Matt Birk was unique in so many ways.
There aren't many football players from Harvard who make the Pro Bowl after being a late-round draft pick. There also aren't many NFL players that announce their retirement in an elementary school library. But that's perfect Matt Birk.
Birk had waited 15 years to make the Super Bowl and finally got in this year. So, like teammate Ray Lewis, Birk goes out on top. He didn't look for, seek or want the spotlight like many pro athletes. That just wasn't his way.
Entering the NFL as a sixth-round draft pick from Harvard, the 6-foot-4, 300-pound center just wanted to stay in the league. He did just that, becoming one of the league's most respected lineman.
He played the final four years with the Ravens, and Birk was someone different. Football wasn't what he built his life around. He was very interested in helping the community. Pro athletes can use their influence to do big things away from the field, and many often forget this-- Birk never did.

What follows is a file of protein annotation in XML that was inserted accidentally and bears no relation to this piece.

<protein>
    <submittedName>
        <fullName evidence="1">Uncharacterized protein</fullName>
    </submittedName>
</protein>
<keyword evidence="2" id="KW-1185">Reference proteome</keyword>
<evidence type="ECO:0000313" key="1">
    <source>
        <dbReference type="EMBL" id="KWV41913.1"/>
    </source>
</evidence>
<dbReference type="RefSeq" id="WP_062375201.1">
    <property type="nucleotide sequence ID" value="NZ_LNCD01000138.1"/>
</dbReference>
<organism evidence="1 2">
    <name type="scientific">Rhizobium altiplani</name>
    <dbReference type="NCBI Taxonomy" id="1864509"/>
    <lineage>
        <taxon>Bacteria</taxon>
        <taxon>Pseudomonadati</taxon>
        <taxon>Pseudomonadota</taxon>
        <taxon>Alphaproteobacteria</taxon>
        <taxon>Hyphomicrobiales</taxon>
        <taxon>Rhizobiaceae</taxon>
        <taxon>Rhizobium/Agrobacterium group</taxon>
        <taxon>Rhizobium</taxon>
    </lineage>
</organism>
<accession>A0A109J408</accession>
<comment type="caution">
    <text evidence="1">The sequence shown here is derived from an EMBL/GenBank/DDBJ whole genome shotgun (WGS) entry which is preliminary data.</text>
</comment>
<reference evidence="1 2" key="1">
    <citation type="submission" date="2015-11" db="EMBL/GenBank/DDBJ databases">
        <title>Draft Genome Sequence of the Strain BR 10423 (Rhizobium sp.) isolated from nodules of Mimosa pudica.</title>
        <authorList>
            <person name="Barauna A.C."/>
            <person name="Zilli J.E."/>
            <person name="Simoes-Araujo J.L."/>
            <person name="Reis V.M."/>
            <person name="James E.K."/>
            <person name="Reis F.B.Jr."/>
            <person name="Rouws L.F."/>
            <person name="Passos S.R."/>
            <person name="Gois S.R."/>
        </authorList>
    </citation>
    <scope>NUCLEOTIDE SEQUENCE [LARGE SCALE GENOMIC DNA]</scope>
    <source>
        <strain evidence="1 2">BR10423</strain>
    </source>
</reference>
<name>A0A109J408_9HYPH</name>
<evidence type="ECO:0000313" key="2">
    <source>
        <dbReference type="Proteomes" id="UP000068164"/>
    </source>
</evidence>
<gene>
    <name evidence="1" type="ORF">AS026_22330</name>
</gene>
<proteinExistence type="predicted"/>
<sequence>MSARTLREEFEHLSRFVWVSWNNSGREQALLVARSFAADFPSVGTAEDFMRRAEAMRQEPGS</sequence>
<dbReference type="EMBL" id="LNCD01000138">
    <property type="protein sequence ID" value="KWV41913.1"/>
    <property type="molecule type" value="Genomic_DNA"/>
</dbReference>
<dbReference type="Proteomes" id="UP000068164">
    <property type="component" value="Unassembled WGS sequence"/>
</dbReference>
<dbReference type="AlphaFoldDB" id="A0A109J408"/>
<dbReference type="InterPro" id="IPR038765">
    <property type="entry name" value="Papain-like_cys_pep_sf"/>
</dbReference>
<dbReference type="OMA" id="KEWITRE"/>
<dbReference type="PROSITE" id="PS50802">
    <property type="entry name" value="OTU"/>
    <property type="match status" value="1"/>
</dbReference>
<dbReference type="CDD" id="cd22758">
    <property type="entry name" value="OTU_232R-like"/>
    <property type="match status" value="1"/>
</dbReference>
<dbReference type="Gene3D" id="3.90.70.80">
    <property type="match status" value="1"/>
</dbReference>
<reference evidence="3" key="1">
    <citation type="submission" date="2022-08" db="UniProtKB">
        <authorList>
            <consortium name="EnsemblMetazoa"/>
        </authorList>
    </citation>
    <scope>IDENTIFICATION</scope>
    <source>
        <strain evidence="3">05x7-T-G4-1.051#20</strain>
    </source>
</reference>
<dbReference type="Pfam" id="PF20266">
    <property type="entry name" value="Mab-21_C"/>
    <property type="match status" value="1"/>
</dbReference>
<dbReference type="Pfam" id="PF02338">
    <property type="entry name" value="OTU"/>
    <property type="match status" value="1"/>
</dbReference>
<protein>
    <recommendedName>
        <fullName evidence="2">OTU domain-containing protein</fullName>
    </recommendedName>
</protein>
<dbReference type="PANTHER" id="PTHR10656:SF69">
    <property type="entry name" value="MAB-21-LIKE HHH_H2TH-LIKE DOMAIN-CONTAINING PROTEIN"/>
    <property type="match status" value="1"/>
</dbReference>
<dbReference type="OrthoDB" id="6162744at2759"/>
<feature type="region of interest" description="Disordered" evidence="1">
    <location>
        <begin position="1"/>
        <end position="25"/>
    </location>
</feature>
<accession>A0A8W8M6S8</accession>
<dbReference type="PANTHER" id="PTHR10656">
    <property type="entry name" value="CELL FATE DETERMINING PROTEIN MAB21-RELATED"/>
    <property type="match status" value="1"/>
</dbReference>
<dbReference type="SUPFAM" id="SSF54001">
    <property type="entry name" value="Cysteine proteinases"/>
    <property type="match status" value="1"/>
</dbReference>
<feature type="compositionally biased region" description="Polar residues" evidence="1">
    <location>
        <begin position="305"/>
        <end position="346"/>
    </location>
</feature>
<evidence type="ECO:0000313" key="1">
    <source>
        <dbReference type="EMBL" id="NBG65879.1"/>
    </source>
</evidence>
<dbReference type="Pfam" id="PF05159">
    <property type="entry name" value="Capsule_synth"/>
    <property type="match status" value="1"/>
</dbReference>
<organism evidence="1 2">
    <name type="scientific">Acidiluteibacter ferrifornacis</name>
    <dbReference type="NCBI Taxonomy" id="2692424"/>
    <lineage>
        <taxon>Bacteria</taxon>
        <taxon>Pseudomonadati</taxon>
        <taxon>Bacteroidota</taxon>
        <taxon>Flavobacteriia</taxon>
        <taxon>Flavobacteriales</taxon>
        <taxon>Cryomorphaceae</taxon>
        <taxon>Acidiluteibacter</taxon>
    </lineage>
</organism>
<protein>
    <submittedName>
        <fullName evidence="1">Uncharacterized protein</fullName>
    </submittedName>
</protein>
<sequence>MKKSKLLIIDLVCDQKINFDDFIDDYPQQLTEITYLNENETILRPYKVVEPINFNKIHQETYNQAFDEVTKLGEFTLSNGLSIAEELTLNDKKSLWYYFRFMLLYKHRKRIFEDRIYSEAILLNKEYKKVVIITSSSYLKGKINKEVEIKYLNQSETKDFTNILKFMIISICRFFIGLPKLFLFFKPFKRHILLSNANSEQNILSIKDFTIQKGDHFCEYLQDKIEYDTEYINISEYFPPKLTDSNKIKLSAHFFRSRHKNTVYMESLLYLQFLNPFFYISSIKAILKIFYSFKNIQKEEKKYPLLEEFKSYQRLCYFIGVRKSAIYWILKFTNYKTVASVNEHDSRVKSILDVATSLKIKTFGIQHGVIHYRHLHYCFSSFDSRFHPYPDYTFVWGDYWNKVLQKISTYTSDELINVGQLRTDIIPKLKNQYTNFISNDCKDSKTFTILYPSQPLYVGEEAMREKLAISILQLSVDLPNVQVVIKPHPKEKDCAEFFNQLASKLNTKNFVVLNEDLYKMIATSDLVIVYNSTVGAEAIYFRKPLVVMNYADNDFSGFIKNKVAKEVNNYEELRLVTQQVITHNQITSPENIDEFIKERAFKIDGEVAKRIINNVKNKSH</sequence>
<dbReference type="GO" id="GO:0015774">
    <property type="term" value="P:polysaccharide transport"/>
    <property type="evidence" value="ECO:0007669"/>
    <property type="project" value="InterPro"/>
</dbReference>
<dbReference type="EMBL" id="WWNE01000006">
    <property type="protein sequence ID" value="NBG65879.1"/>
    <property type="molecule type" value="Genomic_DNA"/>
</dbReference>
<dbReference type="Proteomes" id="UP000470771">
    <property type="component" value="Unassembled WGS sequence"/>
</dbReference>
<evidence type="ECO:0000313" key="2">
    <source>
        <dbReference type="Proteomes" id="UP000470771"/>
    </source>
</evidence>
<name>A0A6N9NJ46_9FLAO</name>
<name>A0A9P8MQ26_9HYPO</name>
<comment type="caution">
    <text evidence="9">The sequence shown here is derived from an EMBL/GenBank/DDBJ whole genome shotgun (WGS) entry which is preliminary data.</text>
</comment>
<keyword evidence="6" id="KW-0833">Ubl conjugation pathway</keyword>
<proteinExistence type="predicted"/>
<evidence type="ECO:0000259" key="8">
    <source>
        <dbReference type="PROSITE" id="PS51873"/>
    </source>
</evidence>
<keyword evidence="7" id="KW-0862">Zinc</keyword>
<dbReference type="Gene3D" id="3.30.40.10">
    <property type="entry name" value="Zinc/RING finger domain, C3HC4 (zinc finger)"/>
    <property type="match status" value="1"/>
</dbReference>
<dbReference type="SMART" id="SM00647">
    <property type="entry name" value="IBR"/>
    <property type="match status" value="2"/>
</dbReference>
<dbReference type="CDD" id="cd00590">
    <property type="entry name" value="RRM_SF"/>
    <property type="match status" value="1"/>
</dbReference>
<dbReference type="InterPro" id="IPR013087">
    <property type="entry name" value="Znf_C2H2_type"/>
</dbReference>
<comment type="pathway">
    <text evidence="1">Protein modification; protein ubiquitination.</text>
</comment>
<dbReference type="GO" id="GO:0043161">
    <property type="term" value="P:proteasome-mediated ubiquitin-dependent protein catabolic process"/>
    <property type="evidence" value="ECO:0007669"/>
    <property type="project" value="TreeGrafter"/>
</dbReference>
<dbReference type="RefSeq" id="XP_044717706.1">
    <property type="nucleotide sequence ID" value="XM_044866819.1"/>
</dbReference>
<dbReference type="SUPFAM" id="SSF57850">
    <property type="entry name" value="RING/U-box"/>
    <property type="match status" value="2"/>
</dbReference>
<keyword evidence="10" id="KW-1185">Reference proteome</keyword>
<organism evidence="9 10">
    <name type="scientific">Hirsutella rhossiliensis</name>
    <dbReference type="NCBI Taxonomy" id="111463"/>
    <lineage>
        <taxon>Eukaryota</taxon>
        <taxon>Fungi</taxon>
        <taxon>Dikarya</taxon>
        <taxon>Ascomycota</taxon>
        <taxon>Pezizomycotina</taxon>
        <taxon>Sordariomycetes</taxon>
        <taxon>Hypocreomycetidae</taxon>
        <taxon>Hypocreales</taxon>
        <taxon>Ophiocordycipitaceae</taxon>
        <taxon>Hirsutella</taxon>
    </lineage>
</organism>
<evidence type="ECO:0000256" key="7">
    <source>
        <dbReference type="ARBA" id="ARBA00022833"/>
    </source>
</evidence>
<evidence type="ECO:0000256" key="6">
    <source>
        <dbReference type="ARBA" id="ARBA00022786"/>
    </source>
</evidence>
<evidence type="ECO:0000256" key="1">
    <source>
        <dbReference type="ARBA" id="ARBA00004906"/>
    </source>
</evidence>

That's why he won the NFL's Walter Payton Man of the Year award in 2011. It's also why people shouldn't be surprised that he made his retirement announcement when at the Battle Grove Elementary School in Dundalk while he was helping to dedicate a community reading center.
Birk was part of a dying breed-- the athlete who knows there's more to the world than the games. The fact that he's a father with six children also means a lot to him.
I saw him with a few of his kids eating lunch one day last winter. He looked like any other father, spending most of his time going for napkins and helping keep his little kids clean. And that proved to be a real effort.
Birk would have turned 37 this season. That's why his answer to a student's question about why he was retiring shouldn't surprise anyone.
"I'm old. I've got six kids. It's time to do something else," Birk said, according to various media and Twitter reports.
A typical Matt Birk answer. Unique and honest. The Ravens will miss him.